Restaurant Owner Doesn't Understand Why Anyone Would Want To Steal His Fiberglass Big Boy

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Restaurant Owner Doesn't Understand Why Anyone Would Want To Steal His Fiberglass Big Boy

NORFOLK, VA–Paul Krug, owner and manager of a Norfolk-area Bob's Big Boy, is deeply puzzled by Monday's theft of a giant fiberglass statue from the grounds of his restaurant.

Paul Krug, standing at the spot where his restaurant's recently stolen Big Boy statue had stood for years.

"Why the heck would anybody want to steal my Big Boy?" said Krug, staring at the four rusted bolts which had long anchored the oversized cartoon hamburger spokesman. "It just doesn't make any sense."

A fixture since the restaurant's opening in 1982, the grinning, pompadoured Big Boy statue was first reported missing at 6:15 a.m. Tuesday by first-shift manager Christine Yoakam.

"As soon as I pulled into the parking lot, I knew something was wrong, but I just couldn't quite put my finger on it," said Yoakam, 33, who joined the Bob's Big Boy team in May 1996 after a four-year stint at a Norfolk-area Applebee's. "It wasn't until about 20 minutes later, when I was out picking up some trash in front of the store, that I realized the Big Boy was missing from his platform on the lawn."

Krug is offering a $100 reward for any information leading to the statue's return. The Big Boy is described as a nine-foot, 200-pound, trademarked corporate icon wearing red-and-white checkered overalls and holding aloft a double-decker cheeseburger.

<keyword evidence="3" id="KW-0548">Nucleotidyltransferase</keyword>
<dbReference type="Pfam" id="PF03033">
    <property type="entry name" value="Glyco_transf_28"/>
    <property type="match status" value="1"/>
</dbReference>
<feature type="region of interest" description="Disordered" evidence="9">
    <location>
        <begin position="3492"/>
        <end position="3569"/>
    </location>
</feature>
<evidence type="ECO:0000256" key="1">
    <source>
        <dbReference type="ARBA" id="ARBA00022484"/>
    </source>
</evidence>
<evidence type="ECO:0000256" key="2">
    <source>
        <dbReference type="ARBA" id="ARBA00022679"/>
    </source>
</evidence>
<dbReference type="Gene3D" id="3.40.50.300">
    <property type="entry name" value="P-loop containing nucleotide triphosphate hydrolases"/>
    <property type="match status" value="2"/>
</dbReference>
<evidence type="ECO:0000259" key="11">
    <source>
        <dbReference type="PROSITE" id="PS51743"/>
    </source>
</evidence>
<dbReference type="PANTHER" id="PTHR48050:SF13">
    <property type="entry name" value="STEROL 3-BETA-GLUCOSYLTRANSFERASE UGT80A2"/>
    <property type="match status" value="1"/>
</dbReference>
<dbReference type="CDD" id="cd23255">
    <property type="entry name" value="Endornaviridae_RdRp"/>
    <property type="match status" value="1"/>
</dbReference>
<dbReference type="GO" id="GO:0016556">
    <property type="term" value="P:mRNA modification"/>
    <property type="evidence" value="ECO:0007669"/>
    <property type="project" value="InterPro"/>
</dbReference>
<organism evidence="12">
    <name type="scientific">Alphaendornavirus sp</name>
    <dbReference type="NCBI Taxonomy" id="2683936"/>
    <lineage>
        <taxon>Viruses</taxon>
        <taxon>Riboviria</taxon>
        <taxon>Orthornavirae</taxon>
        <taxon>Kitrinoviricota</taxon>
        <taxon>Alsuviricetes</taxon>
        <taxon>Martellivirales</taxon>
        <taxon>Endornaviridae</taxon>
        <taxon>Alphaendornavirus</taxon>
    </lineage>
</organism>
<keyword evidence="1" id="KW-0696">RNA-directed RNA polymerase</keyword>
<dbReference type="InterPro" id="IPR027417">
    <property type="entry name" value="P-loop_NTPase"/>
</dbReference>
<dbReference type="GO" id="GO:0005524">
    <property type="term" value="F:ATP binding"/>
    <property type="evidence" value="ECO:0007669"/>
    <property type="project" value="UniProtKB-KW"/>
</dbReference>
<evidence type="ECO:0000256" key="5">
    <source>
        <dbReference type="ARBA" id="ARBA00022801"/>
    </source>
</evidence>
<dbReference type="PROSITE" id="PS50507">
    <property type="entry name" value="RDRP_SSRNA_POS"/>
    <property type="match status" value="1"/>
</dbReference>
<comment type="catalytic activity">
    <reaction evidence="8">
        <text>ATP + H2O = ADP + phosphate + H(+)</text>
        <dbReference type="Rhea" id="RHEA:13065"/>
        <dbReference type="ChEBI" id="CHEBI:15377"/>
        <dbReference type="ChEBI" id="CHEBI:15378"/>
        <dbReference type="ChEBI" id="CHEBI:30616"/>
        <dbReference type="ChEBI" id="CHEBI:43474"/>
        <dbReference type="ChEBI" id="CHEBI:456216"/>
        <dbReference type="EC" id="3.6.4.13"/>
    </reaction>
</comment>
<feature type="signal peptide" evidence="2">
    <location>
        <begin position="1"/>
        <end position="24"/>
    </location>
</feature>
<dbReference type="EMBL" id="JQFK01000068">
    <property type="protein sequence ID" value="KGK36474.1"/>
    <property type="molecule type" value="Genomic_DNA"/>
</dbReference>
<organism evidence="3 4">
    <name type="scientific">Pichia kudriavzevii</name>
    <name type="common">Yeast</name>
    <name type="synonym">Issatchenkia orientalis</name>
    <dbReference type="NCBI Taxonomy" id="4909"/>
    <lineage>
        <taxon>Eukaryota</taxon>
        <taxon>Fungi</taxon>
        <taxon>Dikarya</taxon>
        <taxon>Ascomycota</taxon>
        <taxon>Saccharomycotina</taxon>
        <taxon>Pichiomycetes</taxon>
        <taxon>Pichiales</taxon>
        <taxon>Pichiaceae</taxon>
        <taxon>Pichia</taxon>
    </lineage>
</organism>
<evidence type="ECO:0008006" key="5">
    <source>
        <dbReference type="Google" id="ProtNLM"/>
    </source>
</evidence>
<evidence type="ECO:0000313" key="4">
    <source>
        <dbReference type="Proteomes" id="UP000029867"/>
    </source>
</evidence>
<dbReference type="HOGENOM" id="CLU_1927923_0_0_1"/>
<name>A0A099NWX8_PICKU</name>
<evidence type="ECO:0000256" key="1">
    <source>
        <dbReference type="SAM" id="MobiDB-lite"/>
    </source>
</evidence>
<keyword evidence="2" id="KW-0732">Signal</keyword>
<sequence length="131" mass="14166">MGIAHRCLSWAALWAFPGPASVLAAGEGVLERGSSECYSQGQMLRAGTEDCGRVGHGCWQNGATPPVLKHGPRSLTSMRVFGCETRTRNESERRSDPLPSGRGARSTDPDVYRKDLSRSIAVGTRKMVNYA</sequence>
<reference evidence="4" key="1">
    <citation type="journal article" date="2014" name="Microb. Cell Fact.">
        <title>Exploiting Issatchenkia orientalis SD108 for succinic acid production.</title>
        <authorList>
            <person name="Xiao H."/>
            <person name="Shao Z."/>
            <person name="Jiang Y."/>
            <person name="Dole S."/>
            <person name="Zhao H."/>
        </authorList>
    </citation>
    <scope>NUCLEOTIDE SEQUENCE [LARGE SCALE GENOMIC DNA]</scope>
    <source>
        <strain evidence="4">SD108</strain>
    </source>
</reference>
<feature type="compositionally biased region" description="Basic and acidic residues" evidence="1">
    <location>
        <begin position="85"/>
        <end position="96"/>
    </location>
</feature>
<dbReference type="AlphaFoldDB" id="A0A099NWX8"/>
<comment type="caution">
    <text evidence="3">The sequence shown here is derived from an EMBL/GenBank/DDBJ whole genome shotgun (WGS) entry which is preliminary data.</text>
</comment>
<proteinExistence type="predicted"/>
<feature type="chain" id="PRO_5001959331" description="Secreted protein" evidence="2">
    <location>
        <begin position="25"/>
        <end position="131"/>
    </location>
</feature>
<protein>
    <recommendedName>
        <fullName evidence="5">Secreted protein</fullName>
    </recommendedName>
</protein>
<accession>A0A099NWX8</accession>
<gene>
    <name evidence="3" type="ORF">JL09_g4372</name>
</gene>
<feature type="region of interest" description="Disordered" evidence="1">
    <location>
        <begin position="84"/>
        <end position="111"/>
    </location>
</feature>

"I just don't get it," Krug said. "That statue has no value to anyone but me. Why on earth would anybody have any interest in taking it?"

If the statue is not recovered, under the terms of the Big Boy franchise charter, Krug will have to replace it himself at a cost of $650.

"They give you one when you buy the franchise, but after that, you're fully responsible for its upkeep and maintenance," Krug said. "I hate to think about the loss of business I'm going to suffer in the four to six weeks it takes to order a new one from regional headquarters in Charlottesville. That statue is a real eye-catcher for potential customers driving past on Highway 112."

Added Krug: "It couldn't have been easy to move. I never even touch it, except when I hose it down every spring."

The last restaurant employee to see the Big Boy was late-shift assistant manager Doug Gulden, 41, who told Norfolk police officials that the statue was there when he locked up Monday night. "It was definitely there when I left, because I turned off its spotlight," Gulden said.

Though no witnesses to the crime have been found, Gail Budig, 64, who lives a block away from the Bob's Big Boy, told police that she heard laughter, shouting and car horns coming from the vicinity of the restaurant late Monday night.

"There was something going on over there, that's for sure," Budig said. "Whoever those thieves were, they certainly could have been quieter."

According to Norfolk police officials, the Big Boy theft may be linked to a string of similar crimes to hit the Norfolk region this year. In March, an apron-wearing, molded-fiberglass chicken was stolen from the roof of a local Cluck 'N' Shake restaurant. During Homecoming Week in May, a giant, anthropomorphic frozen confection named King Kone disappeared from the Portage Road Tastee Freeze and was found five days later at the bottom of a nearby quarry. The perpetrators were never found in either case.

"I just hope they find whoever did this," Krug said. "They've got a lot of explaining to do."